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NEWS
March 7, 2015 | By Joseph A. Slobodzian, Inquirer Staff Writer
The Philadelphia murder trial of "Black Madam" Padge-Victoria Windslowe is expected to resume Friday following her release from a hospital after treatment for chest pain. Windslowe is charged with third-degree murder in the 2011 death of a British dancer who had received silicone injections in a buttocks-enhancement procedure. Her trial was last in session last Friday. On Monday, Windslowe, 43, complained of chest pain and was taken from the city's prison system to an unidentified Philadelphia hospital.
NEWS
March 4, 2015 | BY JULIE SHAW, Daily News Staff Writer shawj@phillynews.com, 215-854-2592
THE TRIAL OF "Black Madam" Padge-Victoria Windslowe did not continue yesterday because the defendant was hospitalized. Windslowe was taken to a hospital yesterday morning after complaining of chest pains, Philadelphia Prison System spokeswoman Shawn Hawes said. Windslowe, 45, was to resume testifying in her trial in connection with silicone butt injections she gave to two women, one of whom died shortly after receiving the injections. Yesterday morning, after attorneys met privately with Common Pleas Judge Rose Marie DeFino-Nastasi, a court crier told observers that the trial would not resume until the afternoon.
NEWS
February 19, 2015
A story in the Sunday Health section quoted cardiologist Eric Topol, author of the new book The Patient Will See You Now, incorrectly suggesting that readings from smartphone apps can substitute for a physical visit to the emergency room by a patient with chest pain. Topol clarifies that "the current apps diagnose heart rhythm issues, not heart attacks. "
NEWS
November 2, 2014 | By Marie McCullough, Inquirer Staff Writer
Millions of Americans suffer from recurring chest pain that is hard to explain and treat because it is not caused by their hearts. They often undergo extensive testing and end up on drugs for acid reflux, depression, or even lung disease. But only about 40 percent of noncardiac chest-pain patients respond to these drugs. And most still have painful symptoms, said Temple University gastroenterol-ogist Ron Schey. Now, he may have found a novel way to treat some of them: dronabinol, a synthetic form of marijuana.
NEWS
May 18, 2014 | By Mark Benjamin M.D., For The Inquirer
A 20-year-old woman, who was overweight but otherwise healthy, started feeling an odd, dull pain in her chest. She hoped that if she put up with it for a few days, it might go away. But it didn't. So she went to see her family doctor, who immediately sent her to a cardiologist. She was given a stress test to see if exercise caused any changes in blood flow to her heart. The doctor also ordered an echocardiogram, which sends sound waves to the heart to measure the movement of the valves and heart muscle.
ENTERTAINMENT
August 29, 2013
SHE WANTED to rev up her fitness routine, but she didn't bargain for this. Theresa Conroy wanted to shake things up. The already fit 51-year-old yoga instructor and owner of Roxborough's Yoga on Ridge wanted to take her personal fitness to new levels and hoped to shed a few stubborn pounds in the process. "I run three or four times a week and teach five to six classes, plus my own practice, but I just wanted to spice it up," she told me. So she decided to go to a personal trainer for a 30-minute fitness evaluation that entailed pull-ups, explosive plyometric moves and suspension exercises.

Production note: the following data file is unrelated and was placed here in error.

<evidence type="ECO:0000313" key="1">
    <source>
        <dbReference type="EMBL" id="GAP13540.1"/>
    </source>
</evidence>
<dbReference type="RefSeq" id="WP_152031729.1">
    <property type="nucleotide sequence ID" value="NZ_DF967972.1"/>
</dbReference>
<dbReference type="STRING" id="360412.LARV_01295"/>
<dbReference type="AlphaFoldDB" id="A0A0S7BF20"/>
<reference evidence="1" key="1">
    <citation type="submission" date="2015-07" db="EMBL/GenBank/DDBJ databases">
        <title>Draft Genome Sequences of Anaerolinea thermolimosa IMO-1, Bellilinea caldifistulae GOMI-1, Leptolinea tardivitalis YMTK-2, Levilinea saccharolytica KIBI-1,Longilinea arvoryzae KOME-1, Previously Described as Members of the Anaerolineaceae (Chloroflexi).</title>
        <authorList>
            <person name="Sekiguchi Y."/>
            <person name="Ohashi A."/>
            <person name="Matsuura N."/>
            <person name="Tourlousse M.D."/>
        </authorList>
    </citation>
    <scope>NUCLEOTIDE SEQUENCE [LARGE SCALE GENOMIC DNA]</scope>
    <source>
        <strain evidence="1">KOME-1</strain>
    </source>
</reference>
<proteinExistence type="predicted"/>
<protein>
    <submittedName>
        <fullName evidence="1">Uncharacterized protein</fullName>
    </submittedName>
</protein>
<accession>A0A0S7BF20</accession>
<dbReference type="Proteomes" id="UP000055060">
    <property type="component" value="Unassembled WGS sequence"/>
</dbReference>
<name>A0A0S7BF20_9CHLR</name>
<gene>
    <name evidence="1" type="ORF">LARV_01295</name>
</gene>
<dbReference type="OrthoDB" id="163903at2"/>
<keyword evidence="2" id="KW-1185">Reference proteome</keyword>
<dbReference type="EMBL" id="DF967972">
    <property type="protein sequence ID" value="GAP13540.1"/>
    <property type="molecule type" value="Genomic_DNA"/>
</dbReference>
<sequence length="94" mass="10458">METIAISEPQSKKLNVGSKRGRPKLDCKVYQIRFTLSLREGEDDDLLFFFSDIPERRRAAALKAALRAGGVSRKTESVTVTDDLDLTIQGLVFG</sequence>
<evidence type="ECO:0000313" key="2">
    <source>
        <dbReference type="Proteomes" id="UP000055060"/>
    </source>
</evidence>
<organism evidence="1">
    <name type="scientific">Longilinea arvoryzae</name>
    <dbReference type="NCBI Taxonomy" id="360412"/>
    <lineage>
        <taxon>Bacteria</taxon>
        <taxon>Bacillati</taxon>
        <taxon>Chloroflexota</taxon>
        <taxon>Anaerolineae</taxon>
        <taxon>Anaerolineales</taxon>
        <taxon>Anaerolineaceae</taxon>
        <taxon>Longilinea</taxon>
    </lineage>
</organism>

NEWS
August 19, 2013 | By Rong Hu and John Stern, For The Inquirer
One in an occasional series on attempts to solve a medical mystery. It was supposed to be a routine surgery. At least, as routine as surgery can be on the aorta - the largest blood vessel in the body, one connected directly to your heart, the one that carries all the blood going to every part of your body other than your lungs. The story started about two years ago, when a CT scan done for chest pain and difficult breathing showed that M.E. had an aortic aneurysm. An aneurysm is a dilation of a blood vessel - basically, part of the blood vessel begins to balloon and get wider.
NEWS
February 3, 2013
DEAR ABBY : I'm a 20-year-old college student with a great job, life ambitions and parents who love me. A few months ago I met a wonderful young man who is in the Army. We met on the Internet, communicated online for several weeks, then took the next step to meet in person. "Jack" is 10 years older than I am and has a son from a previous marriage. I did a background check and everything he told me is true. But I'm afraid to introduce him to my parents. They are leery about people meeting on the Internet.
ENTERTAINMENT
October 2, 2012 | By Mitchell Hecht, For The Inquirer
Question: I was surprised to hear Rosie O'Donnell had a heart attack recently and initially ignored the symptoms she had because they weren't classic heart attack symptoms. Then I learned, women can have different symptoms from men when having a heart attack. Could you elaborate on the differences? Answer: Rosie developed heart attack symptoms after helping another woman get out of her car. She said she experienced chest pain, muscle soreness and nausea, which she initially thought might be due to a pulled muscle.